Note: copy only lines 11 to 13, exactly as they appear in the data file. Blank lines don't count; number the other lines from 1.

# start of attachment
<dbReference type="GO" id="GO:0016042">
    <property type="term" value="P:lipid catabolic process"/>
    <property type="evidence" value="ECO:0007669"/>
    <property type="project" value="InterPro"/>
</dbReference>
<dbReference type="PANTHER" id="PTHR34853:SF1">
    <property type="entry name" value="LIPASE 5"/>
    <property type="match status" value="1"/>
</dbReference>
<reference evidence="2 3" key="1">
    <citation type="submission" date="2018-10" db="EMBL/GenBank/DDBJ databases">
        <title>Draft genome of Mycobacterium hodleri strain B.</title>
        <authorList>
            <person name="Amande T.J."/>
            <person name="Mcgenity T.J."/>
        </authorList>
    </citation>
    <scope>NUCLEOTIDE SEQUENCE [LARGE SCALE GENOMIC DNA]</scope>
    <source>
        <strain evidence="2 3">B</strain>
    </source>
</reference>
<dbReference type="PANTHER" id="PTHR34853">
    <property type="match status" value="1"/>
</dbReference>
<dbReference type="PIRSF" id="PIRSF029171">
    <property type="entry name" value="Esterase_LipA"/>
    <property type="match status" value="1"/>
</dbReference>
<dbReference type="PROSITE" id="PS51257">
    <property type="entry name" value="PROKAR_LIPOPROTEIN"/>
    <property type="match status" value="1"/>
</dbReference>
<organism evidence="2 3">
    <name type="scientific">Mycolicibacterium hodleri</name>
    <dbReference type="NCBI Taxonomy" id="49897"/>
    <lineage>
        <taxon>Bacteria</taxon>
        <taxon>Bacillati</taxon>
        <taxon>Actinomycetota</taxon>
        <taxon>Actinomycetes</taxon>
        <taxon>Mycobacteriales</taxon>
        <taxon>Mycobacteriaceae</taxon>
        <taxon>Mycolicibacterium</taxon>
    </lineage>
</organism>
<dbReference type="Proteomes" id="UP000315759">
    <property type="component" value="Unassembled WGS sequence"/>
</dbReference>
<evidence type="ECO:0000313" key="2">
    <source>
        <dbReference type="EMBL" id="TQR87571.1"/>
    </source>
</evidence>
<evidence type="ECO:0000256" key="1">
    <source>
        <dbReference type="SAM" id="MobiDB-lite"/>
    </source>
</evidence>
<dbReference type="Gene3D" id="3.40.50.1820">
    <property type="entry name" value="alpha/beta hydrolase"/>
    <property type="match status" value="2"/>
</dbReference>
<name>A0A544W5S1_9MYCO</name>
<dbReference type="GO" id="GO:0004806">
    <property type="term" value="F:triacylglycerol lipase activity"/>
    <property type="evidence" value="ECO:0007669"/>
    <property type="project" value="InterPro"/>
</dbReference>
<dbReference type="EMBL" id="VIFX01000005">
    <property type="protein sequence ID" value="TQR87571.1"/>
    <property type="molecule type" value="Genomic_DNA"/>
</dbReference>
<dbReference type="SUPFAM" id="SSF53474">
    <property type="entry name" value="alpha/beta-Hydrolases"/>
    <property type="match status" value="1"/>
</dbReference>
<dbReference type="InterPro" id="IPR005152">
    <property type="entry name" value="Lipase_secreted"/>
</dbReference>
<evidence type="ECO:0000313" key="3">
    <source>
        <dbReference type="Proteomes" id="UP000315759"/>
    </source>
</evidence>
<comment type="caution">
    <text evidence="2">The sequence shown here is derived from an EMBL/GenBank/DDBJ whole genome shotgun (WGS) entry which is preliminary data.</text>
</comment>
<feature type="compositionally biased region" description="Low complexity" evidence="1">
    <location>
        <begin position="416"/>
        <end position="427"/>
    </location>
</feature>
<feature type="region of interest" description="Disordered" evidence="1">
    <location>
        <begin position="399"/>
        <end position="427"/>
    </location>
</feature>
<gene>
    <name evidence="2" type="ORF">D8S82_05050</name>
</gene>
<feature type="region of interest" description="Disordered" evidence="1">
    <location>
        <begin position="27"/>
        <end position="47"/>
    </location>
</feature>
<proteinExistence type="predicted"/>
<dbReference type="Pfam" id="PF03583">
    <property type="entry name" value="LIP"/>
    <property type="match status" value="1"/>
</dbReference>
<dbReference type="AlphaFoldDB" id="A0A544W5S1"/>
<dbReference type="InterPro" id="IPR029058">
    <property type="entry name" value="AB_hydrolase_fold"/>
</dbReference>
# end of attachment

    <citation type="submission" date="2018-10" db="EMBL/GenBank/DDBJ databases">
        <title>Draft genome of Mycobacterium hodleri strain B.</title>
        <authorList>